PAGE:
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Oct 3, 2018

Where Missing People Go to Hide

Missing persons we recover often speak of the utter loneliness of being alone. Let’s explore where missing people go to hide, when they have a choice.

Where Missing People Go to Hide

Approximately 35,000 people go missing in Australia every year. Those most likely to do so are those with a mental illness, young people, and aged people with dementia in that order. The Salvation Army confirms 1,600 of these disappear for at least a year, some forever more. Some 600 of the 35,000 people are abducted per the Australian Bureau of Statistics. The rest vanish deliberately, or simply drift away. Let’s explore where missing persons go to hide, when they have a choice

Approximately 35,000 people go missing in Australia every year. Those most likely to do so are those with a mental illness, young people, and aged people with dementia in that order. The Salvation Army confirms 1,600 of these disappear for at least a year, some forever more. Some 600 of the 35,000 people are abducted per the Australian Bureau of Statistics. The rest vanish deliberately, or simply drift away. Let’s explore where missing persons go to hide, when they have a choice.

The Most Likely Places Where Missing People Go

Missing persons we recover often speak of the utter loneliness of being alone. Their social support systems evaporate as in a cloud of smoke. Where should they go, and where will they sleep tonight. It makes sense these missing people go somewhere familiar, as they gather their thoughts as to what to do next.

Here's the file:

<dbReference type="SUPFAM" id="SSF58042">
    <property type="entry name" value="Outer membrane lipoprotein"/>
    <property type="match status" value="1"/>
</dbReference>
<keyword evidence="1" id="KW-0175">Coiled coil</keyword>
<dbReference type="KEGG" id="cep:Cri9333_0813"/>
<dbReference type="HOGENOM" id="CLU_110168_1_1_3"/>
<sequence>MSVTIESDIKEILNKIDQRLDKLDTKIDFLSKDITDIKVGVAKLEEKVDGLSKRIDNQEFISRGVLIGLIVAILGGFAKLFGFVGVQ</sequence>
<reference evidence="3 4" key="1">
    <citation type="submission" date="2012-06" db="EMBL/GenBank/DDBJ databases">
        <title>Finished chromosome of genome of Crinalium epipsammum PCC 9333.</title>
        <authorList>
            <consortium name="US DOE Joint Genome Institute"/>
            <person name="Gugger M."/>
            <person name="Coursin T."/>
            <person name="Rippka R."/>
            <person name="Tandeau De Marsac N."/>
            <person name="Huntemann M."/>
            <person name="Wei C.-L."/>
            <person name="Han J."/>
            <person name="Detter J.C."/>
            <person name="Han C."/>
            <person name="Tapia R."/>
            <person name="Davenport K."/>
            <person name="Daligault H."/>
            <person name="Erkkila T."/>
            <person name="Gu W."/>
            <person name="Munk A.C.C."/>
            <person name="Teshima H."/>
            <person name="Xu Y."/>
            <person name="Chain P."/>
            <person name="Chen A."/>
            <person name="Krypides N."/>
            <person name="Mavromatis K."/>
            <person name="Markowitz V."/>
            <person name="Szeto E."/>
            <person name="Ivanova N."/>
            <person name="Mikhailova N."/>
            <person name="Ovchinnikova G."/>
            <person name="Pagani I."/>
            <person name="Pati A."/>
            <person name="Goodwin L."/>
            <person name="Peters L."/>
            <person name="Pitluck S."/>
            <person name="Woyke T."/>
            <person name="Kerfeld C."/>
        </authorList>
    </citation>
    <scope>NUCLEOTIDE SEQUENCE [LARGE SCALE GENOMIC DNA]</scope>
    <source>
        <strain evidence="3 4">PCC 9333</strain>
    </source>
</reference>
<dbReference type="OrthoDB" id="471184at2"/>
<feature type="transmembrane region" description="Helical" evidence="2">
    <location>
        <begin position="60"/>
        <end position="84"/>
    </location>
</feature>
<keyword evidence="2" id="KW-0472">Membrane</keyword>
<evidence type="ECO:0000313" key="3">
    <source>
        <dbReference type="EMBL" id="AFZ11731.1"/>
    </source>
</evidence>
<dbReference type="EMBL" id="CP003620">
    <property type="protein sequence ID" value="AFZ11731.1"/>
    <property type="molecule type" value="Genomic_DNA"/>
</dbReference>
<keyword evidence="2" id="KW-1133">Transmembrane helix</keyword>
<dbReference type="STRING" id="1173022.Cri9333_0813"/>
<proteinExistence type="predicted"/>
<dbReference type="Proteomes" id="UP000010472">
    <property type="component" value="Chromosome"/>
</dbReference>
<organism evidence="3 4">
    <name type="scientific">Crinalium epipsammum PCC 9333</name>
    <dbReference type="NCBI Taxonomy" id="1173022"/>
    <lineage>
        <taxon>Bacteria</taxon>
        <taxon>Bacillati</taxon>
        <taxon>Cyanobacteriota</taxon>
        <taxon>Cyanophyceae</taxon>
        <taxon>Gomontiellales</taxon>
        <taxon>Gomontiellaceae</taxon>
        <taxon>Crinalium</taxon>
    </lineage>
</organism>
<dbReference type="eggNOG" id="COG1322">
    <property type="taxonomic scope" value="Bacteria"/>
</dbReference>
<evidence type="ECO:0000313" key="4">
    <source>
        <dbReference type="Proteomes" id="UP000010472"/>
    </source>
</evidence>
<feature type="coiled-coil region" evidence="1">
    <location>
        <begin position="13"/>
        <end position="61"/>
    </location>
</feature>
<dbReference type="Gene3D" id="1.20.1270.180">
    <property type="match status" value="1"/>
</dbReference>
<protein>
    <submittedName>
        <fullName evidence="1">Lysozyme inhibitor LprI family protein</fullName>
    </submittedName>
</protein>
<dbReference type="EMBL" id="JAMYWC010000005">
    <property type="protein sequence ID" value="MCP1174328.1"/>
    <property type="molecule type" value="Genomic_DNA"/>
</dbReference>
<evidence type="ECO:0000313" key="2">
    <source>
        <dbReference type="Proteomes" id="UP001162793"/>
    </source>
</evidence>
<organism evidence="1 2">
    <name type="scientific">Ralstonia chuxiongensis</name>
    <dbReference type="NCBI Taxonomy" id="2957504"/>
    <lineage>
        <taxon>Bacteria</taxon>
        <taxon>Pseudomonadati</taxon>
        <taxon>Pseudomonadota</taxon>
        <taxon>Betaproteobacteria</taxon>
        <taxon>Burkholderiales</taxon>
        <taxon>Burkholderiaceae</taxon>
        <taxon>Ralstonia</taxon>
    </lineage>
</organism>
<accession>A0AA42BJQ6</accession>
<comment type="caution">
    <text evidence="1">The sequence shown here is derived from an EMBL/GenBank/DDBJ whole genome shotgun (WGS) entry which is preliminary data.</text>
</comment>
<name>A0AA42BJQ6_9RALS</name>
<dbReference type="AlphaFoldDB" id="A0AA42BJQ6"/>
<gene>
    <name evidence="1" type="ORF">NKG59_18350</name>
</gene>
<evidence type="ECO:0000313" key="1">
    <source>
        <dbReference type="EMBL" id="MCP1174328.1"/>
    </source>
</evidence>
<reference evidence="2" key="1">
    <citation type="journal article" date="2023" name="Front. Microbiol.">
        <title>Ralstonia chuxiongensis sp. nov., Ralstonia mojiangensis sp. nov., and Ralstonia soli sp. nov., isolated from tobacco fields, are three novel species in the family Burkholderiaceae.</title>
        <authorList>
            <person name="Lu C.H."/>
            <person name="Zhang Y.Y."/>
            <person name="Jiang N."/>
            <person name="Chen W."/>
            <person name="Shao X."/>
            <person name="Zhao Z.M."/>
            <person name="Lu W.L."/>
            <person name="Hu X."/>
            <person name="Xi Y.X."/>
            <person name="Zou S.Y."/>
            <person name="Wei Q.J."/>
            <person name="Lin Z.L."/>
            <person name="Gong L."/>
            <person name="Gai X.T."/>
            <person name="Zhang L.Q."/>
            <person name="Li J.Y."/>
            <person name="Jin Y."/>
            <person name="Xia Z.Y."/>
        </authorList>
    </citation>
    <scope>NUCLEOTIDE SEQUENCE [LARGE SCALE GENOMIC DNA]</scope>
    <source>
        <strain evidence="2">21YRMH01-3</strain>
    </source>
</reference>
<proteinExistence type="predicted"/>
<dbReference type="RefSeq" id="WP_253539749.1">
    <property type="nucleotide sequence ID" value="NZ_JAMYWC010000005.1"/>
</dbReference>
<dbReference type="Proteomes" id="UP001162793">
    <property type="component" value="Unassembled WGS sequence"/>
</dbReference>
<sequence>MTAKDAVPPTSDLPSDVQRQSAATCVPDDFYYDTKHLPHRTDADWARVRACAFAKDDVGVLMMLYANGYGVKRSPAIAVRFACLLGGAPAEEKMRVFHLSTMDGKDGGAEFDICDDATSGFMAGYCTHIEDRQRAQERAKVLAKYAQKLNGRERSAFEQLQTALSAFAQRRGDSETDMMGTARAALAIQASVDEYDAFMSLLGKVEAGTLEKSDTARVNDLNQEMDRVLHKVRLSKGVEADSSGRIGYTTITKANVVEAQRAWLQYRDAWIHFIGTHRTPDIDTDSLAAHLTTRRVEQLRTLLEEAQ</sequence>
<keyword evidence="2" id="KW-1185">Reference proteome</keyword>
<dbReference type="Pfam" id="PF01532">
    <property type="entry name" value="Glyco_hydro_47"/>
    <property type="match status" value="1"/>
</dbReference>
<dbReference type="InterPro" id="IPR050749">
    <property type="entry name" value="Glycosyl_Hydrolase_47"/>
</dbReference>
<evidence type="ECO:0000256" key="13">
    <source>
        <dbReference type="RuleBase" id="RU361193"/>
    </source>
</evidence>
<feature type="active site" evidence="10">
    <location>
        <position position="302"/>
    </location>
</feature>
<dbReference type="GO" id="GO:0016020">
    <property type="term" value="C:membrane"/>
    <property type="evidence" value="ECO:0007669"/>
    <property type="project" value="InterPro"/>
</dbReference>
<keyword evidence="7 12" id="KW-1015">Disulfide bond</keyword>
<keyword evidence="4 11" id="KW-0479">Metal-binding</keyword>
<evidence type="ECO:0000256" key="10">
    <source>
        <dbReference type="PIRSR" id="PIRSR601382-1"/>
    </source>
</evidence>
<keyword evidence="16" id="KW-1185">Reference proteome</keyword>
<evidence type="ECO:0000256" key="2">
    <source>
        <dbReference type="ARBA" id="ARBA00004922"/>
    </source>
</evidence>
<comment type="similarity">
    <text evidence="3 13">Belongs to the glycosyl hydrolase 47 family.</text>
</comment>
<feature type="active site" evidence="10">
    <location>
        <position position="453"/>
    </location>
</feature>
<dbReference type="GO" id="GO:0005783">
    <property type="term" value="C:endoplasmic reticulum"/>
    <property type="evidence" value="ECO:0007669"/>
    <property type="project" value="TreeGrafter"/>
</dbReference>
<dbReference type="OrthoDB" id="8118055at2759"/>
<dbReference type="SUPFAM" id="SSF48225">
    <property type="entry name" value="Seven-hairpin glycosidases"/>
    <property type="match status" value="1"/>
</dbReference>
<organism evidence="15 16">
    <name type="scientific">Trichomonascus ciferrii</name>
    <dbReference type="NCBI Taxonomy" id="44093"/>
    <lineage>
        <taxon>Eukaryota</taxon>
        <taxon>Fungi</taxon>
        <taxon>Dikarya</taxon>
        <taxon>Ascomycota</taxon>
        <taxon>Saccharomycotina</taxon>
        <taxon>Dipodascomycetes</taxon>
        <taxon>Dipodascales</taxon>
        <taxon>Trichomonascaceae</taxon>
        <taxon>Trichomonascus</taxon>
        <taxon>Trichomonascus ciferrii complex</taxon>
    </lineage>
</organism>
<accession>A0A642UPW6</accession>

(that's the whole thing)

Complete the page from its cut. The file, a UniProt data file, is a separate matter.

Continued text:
• Missing people with a mental illness often drift into community space where they feel safe, according to the National Alliance on Mental Illness. They may or may not have been to these places before. Possibilities include public transport hubs, public libraries, places of worship, college and university campuses, community health centres, free meal sites, and shelters including the Salvation Army.

  • Children and teens going missing voluntarily, usually treat going missing as a great adventure. They are still relatively innocent and may not deliberately cover their tracks. Typical places where missing people go in childhood and adolescence include where they congregate with friends, where young people gather, and overnight in a close friend’s home. If they have not been abducted, finding them can be relatively easy.

  • The situation is less straightforward in the case of where missing people go who have dementia. Their immediate consciousness and short-term memory may be non-existent, yet they may still remember a shadow of their past. In many instances, they have an inescapable yearning to return to a familiar place, or an old friend. If you have someone staying with you showing signs of developing dementia, make a note of the places and people they talk about most.

Trust Missing Persons in Australia to Find These Vulnerable People

Young people and persons with a mental illness or dementia are vulnerable. There is an innocent trust about them that people may prey on. Hence it is important to move quickly and effectively when someone in those three categories goes missing. Contact Missing Persons in Australia now for your free phone  consultation. The number to dial is 1300 553 788, or 0401 553 551 after hours.